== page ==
Thoughts on Podplays
December 02, 2010
by Zaira Petruf, Outreach Coordinator
Podplays is a work conceived by Adrienne Wong (Neworld Theatre) and developed in partnership with Martin Kinch and the Playwrights Theatre Centre. It involves five writer/compose teams commissioned to create four walkabout audio works. Podplays is a hybrid of technology and performance, mixing together sound, text and performance. Audience members load Podplays onto portable media players and step outside where the plays become a soundtrack to life on the streets of Vancouver.
Podplays becomes an increasingly relevant piece in the post-Olympics era as major structural developments that occurred during the festival, as well as those that are occurring as a consequence, have created major divides and imaginary boundaries that disconnect dialogue between various communities.
Am Johal, IOCC Board Chair explains that as part of the festival’s blueprint:
“The Olympic project amplified and accelerated development paths in the city which increased the divides in the city. The City of Vancouver’s social indicators report from 2009, based on numbers compiled from the 2006 census, shows a city divided.” (Georgia Straight). He further quotes Raquel Rolnik, the UN special rapporteur, as she states that “the processes of regeneration and beautification of the city usually focus on areas mostly populated by poor and vulnerable groups.”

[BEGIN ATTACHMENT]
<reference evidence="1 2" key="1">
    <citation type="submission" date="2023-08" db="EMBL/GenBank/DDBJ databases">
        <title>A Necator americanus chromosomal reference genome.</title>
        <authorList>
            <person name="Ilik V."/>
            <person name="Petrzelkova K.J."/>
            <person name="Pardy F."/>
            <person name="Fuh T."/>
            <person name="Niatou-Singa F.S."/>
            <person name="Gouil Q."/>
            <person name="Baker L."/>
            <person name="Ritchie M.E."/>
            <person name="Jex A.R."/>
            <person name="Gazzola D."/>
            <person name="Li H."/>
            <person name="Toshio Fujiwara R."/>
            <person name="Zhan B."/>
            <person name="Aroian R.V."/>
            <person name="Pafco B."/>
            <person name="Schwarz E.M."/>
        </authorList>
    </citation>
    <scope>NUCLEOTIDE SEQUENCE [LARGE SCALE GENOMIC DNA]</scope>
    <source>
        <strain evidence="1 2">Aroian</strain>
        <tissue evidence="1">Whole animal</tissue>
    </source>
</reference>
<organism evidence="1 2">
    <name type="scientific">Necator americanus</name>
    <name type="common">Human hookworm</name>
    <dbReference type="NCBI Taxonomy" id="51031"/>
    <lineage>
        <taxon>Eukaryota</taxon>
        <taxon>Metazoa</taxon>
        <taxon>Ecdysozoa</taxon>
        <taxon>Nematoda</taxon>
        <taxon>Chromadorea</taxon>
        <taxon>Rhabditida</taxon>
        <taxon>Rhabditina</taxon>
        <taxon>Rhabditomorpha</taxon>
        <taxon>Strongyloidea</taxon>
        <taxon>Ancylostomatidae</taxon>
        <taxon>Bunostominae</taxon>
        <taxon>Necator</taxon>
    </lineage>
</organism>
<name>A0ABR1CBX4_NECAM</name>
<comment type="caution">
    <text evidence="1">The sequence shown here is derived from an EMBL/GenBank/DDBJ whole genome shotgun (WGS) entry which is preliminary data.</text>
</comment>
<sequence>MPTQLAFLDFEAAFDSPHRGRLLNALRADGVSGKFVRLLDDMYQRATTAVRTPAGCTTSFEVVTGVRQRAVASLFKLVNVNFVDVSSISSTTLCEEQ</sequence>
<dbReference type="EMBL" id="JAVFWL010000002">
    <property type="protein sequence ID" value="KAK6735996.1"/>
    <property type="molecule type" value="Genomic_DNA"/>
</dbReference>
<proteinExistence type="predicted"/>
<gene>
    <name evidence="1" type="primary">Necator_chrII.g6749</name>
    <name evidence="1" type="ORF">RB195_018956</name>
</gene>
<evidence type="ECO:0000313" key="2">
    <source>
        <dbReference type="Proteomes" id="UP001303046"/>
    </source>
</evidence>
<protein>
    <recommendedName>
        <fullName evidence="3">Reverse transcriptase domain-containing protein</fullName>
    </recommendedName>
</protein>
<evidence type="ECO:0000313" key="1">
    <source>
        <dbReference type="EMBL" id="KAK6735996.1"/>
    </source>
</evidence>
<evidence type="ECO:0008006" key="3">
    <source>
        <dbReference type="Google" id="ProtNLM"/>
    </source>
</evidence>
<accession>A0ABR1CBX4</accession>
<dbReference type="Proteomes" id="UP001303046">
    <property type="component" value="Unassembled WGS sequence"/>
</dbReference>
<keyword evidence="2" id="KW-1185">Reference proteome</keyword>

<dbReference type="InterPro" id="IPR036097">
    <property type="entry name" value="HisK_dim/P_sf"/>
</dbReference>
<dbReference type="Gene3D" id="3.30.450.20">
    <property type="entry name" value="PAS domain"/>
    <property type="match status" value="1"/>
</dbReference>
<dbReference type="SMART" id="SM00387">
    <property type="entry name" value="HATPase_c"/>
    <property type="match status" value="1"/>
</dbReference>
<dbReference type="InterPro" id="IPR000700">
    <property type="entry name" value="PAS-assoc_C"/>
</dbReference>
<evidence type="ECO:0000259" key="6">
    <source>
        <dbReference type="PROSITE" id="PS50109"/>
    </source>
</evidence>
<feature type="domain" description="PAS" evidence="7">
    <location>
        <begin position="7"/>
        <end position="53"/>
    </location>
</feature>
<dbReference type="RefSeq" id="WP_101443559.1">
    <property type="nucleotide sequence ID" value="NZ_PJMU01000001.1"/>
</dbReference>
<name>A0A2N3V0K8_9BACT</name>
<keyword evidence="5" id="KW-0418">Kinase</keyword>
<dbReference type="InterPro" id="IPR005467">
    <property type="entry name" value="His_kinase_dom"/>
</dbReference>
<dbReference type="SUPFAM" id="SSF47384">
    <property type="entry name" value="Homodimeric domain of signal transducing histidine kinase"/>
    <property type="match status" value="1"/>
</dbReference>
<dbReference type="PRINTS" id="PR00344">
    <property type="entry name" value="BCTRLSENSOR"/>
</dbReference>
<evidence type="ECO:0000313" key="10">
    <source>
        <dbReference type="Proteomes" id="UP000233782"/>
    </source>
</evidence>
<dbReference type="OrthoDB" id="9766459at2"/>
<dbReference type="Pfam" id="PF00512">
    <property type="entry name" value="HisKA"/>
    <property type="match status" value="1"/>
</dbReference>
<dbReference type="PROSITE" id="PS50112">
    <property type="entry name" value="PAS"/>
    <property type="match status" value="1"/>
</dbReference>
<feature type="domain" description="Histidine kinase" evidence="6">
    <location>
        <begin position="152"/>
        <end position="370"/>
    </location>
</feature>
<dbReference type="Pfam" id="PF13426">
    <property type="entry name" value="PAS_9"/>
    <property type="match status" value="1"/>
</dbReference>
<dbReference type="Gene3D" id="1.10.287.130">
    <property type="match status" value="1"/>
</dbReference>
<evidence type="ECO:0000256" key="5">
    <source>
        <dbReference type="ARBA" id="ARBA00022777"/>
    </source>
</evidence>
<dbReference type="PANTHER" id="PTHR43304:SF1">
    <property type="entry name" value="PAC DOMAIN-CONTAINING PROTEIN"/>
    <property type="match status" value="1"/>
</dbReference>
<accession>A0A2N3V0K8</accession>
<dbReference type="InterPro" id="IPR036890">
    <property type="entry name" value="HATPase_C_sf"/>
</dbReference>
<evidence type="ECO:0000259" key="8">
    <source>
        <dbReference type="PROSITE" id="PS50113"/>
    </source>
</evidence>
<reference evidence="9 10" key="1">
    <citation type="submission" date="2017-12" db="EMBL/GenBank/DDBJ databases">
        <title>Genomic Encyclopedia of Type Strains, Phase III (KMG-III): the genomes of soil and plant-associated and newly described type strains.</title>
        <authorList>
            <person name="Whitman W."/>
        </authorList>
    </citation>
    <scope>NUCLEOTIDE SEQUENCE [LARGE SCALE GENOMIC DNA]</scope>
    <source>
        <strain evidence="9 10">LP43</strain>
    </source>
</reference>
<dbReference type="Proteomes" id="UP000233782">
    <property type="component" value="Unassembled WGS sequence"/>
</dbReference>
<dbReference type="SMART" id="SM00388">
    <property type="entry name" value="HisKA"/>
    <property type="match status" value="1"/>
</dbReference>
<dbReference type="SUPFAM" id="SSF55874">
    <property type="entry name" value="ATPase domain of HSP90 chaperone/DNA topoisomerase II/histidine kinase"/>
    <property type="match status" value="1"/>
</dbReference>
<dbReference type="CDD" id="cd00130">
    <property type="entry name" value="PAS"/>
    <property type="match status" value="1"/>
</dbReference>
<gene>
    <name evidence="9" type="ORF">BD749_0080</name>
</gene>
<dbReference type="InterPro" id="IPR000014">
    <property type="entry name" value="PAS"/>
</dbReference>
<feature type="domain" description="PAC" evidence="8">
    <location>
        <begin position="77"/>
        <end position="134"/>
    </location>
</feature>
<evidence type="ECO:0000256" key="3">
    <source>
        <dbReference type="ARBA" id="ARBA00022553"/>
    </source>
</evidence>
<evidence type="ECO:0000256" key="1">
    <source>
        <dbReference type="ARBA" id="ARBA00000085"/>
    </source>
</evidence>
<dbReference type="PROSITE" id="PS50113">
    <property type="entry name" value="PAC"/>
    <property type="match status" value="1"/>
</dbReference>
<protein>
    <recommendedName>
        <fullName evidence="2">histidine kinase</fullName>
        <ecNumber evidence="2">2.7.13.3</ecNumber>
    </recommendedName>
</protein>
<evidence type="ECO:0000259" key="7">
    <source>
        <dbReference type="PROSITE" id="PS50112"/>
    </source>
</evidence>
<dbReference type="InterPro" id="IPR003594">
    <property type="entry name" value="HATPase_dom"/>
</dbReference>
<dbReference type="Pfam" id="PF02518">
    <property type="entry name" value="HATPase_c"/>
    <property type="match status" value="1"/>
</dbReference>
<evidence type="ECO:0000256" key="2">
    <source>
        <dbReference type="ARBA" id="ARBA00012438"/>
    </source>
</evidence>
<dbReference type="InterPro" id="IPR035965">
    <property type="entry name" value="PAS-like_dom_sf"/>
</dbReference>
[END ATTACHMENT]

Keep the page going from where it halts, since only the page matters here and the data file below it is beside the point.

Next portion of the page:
The process of “beautification” of the spaces where the “poor and vulnerable groups” inhabit reflects the theme of liminal spaces between the “here” and “there”, a theme that the artists attempt to portray. A liminal state is characterized by a sense of in-betweeness and a sense of ambiguity and indeterminacy. The ever increasing new divides created by new city developments have direct effects on communities’ sense of identity. Podplays explores the dissolution of identities of those who are affected and pushes the audience, or in this case, the participants to dwell in a state of spatial disorientation.
“We need alternative versions of our city to the sanctioned, tourist-friendly versions” (A.Wong). The creators of the show encourage participants to become aware of the subjective nature of mapping and to avoid standard cartography which heavily relies on visual cues of neighborhood boundaries and that do not reflect the only ways in which individuals engage with space. By incorporating sound, text and performance, Podplays enables the participants to connect to a multilayered form of experience as these crafted cues evoke emotions, inspire the senses and spark the imagination.
I can’t wait to create my own map of Vancouver.
Zaira Petruf, Outreach Coordinator